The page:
Fear is the defining emotion of the moment. It drives decisions and keeps people on edge, infusing every action and relationship with anxiety.
It was already bad before the coronavirus. Climate change and the run-up to a negatively charged election darkened people’s outlook. Increasing costs of healthcare and education had families questioning their ability to keep up. Panic, suddenly, seemed reasonable.
In times of high anxiety, we look to people and institutions we can trust. But even trust has failed us. Information from the government and the media are suspect, and stalwarts like the church, hell, even the Boy Scouts, no longer assure safe haven.
And now issues like quarantine and infection seem imminent, and a rush on stores and lack of testing paints a grim picture.
I have bipolar disorder and I have had panic attacks. All this anxiety can aggravate both conditions. Especially since I’m not exaggerating about the current threats facing our world.
15 – 20% of people with bipolar disorder also have panic disorder. This rate is 10-20 times higher than the general population.
60% of people in mixed-state episodes report anxiety at such a high level that panic attacks are common.
I remember a particularly difficult time when my moods were swinging wildly. I took my grandmother to mass and settled in for the safe feeling of a ritual I memorized when I was a kid.
During the homily the priest made a joke about one of the apostles being bipolar. It seemed the stained-glass windows shattered and the lit candles began to swirl about the altar. My clothes constricted, I began to sweat and I gasped for air.
I told my grandmother I’d be right back and ran into the parking lot. As my breathing settled I called my brother-in-law and asked him to come pick up Grandma. I just walked scared. Even the birds singing in the trees seemed threatening.
My doctor prescribed clonazepam for the anxiety, but I began to abuse it. People with bipolar disorder and panic disorder have significantly higher rates of substance abuse and are at extreme risk of suicide. I attempted.
According to a report published in the Psychiatric Times, only valproic acid provides effective treatment for co-morbid bipolar and anxiety disorders. Lithium may also be effective, but the research is not complete.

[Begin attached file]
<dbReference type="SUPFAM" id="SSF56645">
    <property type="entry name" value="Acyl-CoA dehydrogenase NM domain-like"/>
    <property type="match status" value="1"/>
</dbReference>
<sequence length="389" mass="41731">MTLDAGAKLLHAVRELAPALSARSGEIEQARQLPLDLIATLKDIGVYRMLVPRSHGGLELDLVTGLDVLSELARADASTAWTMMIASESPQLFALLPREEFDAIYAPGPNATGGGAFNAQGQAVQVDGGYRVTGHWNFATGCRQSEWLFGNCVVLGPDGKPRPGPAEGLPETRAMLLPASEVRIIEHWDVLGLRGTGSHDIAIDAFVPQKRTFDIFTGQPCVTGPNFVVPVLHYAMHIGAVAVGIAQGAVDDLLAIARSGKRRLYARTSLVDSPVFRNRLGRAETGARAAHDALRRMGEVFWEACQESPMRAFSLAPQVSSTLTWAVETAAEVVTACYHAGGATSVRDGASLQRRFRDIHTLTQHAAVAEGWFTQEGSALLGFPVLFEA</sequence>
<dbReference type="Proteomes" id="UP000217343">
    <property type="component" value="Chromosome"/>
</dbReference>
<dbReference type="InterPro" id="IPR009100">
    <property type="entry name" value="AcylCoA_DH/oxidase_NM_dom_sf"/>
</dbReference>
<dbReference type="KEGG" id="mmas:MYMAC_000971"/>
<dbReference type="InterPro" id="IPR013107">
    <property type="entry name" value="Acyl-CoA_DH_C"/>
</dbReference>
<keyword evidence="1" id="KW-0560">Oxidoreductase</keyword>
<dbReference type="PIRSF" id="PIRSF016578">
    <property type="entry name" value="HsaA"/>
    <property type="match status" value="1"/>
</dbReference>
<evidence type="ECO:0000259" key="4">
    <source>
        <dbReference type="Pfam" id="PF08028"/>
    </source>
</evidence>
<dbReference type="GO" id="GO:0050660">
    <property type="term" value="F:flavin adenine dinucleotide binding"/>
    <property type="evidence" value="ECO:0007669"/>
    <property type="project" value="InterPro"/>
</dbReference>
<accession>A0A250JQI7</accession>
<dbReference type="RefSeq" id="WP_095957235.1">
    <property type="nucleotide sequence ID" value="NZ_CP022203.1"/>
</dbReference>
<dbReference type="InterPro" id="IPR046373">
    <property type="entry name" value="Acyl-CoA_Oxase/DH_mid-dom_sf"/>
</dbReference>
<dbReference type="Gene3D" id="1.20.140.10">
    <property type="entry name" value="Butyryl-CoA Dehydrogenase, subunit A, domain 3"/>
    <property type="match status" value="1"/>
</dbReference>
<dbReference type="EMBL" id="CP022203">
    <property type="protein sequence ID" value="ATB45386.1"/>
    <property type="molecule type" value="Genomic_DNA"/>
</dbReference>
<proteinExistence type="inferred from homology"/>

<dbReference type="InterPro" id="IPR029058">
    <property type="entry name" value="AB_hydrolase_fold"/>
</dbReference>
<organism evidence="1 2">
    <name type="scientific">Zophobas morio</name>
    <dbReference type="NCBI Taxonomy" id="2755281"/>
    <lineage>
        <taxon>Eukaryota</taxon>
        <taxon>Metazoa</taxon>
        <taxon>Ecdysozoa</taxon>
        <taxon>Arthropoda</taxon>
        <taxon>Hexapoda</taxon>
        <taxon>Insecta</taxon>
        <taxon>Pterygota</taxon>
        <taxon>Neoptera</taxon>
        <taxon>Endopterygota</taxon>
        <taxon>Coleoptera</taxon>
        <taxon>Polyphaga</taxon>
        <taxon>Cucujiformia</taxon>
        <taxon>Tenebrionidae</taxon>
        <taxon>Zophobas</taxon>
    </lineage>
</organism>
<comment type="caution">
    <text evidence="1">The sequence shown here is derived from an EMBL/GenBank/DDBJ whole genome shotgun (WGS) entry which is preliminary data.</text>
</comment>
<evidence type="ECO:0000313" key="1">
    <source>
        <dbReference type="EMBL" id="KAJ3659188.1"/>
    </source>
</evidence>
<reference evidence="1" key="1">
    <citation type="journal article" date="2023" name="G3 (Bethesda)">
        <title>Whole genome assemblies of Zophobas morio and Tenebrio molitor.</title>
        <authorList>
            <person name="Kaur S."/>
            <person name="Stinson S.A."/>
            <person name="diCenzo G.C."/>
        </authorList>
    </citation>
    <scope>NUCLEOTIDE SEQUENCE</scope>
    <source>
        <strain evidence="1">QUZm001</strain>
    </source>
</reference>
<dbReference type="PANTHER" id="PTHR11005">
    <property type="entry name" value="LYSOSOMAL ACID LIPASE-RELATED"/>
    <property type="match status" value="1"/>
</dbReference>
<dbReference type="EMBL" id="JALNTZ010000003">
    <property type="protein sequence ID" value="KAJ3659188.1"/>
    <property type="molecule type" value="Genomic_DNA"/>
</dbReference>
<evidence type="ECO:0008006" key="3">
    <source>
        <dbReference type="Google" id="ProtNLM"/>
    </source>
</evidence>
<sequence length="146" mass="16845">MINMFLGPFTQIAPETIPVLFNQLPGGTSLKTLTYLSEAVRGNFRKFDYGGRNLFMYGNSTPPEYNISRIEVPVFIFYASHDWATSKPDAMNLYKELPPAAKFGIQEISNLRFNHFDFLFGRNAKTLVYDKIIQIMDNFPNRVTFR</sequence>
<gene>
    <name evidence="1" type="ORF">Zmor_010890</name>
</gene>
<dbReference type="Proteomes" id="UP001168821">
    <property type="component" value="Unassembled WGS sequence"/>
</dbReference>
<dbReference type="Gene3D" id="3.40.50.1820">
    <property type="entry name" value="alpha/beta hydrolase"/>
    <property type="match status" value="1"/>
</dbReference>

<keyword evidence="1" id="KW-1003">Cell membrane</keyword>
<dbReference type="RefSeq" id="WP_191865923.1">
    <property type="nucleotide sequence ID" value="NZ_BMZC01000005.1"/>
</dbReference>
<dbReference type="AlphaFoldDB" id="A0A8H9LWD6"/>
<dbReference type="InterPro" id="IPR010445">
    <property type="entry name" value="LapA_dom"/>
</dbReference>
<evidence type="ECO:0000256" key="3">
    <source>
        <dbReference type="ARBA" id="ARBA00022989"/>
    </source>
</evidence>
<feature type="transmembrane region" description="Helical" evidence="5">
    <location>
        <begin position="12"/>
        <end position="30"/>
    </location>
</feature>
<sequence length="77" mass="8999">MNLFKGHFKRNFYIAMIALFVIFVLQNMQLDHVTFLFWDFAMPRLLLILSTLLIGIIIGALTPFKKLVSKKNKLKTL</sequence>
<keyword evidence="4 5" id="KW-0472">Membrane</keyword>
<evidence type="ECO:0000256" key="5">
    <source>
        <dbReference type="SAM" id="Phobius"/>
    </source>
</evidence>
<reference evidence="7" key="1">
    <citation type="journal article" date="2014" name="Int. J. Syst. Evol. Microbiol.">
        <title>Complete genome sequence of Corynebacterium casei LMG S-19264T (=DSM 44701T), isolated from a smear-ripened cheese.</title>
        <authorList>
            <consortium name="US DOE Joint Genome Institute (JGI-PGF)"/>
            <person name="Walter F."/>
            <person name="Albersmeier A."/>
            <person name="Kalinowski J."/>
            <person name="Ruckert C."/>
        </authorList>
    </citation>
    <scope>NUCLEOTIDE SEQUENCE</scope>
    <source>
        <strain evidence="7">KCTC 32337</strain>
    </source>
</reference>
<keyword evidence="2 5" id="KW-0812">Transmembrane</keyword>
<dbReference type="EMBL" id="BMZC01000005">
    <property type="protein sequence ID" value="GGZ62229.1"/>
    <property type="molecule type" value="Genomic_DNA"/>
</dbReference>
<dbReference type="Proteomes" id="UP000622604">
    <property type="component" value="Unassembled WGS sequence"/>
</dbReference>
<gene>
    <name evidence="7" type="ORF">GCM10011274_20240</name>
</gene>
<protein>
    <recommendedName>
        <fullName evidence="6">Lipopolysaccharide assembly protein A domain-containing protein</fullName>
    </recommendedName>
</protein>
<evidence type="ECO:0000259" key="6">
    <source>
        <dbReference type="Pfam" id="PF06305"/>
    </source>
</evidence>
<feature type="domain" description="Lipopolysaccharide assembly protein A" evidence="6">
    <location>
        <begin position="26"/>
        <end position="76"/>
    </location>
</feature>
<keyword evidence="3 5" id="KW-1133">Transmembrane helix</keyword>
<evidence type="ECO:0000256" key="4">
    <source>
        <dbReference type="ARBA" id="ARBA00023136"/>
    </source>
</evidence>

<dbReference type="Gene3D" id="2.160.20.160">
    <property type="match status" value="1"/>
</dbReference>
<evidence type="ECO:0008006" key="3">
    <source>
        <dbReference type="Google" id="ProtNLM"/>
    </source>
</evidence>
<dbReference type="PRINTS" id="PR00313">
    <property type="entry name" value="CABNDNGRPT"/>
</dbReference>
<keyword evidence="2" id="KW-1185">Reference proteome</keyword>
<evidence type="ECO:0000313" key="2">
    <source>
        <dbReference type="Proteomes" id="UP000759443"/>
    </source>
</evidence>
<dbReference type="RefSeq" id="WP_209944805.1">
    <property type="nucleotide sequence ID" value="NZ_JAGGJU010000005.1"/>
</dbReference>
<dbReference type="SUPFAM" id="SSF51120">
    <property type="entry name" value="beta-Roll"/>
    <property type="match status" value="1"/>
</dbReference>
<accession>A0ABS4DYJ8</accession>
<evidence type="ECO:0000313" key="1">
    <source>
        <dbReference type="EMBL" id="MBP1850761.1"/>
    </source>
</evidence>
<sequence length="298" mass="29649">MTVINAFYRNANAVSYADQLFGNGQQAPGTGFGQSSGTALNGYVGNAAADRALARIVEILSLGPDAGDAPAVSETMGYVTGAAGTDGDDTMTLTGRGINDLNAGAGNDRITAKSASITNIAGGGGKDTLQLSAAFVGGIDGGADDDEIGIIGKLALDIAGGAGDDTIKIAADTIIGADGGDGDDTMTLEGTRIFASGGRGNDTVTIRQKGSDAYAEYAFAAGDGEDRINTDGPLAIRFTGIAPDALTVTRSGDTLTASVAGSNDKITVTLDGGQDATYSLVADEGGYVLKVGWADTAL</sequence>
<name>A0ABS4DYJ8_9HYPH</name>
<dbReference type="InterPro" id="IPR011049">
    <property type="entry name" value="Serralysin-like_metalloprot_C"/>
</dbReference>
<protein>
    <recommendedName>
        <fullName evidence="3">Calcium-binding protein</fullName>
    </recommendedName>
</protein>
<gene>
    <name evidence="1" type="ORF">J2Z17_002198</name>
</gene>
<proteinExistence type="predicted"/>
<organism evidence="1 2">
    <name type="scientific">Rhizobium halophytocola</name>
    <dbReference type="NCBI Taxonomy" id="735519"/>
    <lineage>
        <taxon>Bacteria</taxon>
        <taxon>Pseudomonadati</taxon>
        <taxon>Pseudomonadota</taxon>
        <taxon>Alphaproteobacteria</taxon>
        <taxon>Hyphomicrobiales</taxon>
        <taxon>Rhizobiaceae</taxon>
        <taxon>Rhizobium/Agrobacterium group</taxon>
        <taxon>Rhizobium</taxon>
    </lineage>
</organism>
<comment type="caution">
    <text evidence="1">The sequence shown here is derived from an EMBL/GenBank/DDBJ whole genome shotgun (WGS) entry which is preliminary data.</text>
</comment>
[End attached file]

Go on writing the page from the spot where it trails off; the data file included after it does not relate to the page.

People with early-age-at-onset bipolar disorder are most at risk of developing a panic disorder, although panic disorder is not uncommon across the lifespan. Even geriatric BP patients report increased levels of anxiety and an unusual number of panic attacks.
Mindfulness-based therapies can help minimize or even avoid the symptoms of anxiety, but panic disorder seems to have genetic components. If you suffer so, don’t let people tell you it’s all in your head.
Panic disorder is a real medical condition with a biological basis.
Outlook and stress can influence the onset of panic attacks. In an environment like the one we have today it becomes harder to deal with the stress of daily life. You can’t get away from it, and it only aggravates things to hide your head in the sand.
Seek reliable sources of information and increase contact with your doctor and/or therapist. Practice meditation if it helps and up the frequency of exercise. Keep working. To isolate now will only fuel the damaging anxiety that our world seems to demand.
Rest in even fleeting moments of relapse. In people with bipolar disorder the frequency of panic attacks plummets between mixed-state episodes and episodes of depression. They’re uncommon during episodes of pure mania.
It always gets better until it doesn’t. Then it gets better again. Reach out to people you trust and people who care. The challenges we face today are best approached together.